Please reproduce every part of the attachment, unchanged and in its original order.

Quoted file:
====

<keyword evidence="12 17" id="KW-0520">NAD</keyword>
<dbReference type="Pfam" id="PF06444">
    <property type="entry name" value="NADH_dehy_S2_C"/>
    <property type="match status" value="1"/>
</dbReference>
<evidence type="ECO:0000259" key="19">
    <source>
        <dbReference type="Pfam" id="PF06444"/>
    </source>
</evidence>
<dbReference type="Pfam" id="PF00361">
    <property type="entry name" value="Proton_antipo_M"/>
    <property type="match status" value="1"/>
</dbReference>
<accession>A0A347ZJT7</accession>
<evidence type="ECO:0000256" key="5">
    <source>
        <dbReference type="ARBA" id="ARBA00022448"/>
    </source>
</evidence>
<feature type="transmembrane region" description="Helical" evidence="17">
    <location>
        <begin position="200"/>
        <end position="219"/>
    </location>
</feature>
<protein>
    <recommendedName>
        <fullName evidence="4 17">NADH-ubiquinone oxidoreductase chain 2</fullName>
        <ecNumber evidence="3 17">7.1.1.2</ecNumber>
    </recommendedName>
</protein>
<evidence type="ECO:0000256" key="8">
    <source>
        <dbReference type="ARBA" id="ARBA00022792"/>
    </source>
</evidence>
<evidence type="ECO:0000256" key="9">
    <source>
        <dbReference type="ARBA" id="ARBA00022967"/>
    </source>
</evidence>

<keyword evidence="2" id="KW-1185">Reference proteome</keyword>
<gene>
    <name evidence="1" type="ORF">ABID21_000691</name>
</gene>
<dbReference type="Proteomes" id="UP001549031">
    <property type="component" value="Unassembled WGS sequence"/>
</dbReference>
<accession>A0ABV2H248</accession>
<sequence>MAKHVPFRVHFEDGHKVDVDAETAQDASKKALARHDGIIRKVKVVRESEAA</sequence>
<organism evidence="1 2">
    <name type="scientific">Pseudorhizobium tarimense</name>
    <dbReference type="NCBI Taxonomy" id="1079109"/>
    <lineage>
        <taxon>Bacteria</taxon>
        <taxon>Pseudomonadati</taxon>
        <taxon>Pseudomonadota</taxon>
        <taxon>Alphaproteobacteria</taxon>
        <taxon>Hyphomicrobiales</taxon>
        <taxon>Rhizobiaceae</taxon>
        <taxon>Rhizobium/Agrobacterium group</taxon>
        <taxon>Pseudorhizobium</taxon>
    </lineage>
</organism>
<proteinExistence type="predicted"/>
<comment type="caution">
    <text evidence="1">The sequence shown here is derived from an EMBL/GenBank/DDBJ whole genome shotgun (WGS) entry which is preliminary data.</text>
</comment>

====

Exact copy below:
<keyword evidence="12 17" id="KW-0520">NAD</keyword>
<dbReference type="Pfam" id="PF06444">
    <property type="entry name" value="NADH_dehy_S2_C"/>
    <property type="match status" value="1"/>
</dbReference>
<evidence type="ECO:0000259" key="19">
    <source>
        <dbReference type="Pfam" id="PF06444"/>
    </source>
</evidence>
<dbReference type="Pfam" id="PF00361">
    <property type="entry name" value="Proton_antipo_M"/>
    <property type="match status" value="1"/>
</dbReference>
<accession>A0A347ZJT7</accession>
<evidence type="ECO:0000256" key="5">
    <source>
        <dbReference type="ARBA" id="ARBA00022448"/>
    </source>
</evidence>
<feature type="transmembrane region" description="Helical" evidence="17">
    <location>
        <begin position="200"/>
        <end position="219"/>
    </location>
</feature>
<protein>
    <recommendedName>
        <fullName evidence="4 17">NADH-ubiquinone oxidoreductase chain 2</fullName>
        <ecNumber evidence="3 17">7.1.1.2</ecNumber>
    </recommendedName>
</protein>
<evidence type="ECO:0000256" key="8">
    <source>
        <dbReference type="ARBA" id="ARBA00022792"/>
    </source>
</evidence>
<evidence type="ECO:0000256" key="9">
    <source>
        <dbReference type="ARBA" id="ARBA00022967"/>
    </source>
</evidence>

<keyword evidence="2" id="KW-1185">Reference proteome</keyword>
<gene>
    <name evidence="1" type="ORF">ABID21_000691</name>
</gene>
<dbReference type="Proteomes" id="UP001549031">
    <property type="component" value="Unassembled WGS sequence"/>
</dbReference>
<accession>A0ABV2H248</accession>
<sequence>MAKHVPFRVHFEDGHKVDVDAETAQDASKKALARHDGIIRKVKVVRESEAA</sequence>
<organism evidence="1 2">
    <name type="scientific">Pseudorhizobium tarimense</name>
    <dbReference type="NCBI Taxonomy" id="1079109"/>
    <lineage>
        <taxon>Bacteria</taxon>
        <taxon>Pseudomonadati</taxon>
        <taxon>Pseudomonadota</taxon>
        <taxon>Alphaproteobacteria</taxon>
        <taxon>Hyphomicrobiales</taxon>
        <taxon>Rhizobiaceae</taxon>
        <taxon>Rhizobium/Agrobacterium group</taxon>
        <taxon>Pseudorhizobium</taxon>
    </lineage>
</organism>
<proteinExistence type="predicted"/>
<comment type="caution">
    <text evidence="1">The sequence shown here is derived from an EMBL/GenBank/DDBJ whole genome shotgun (WGS) entry which is preliminary data.</text>
</comment>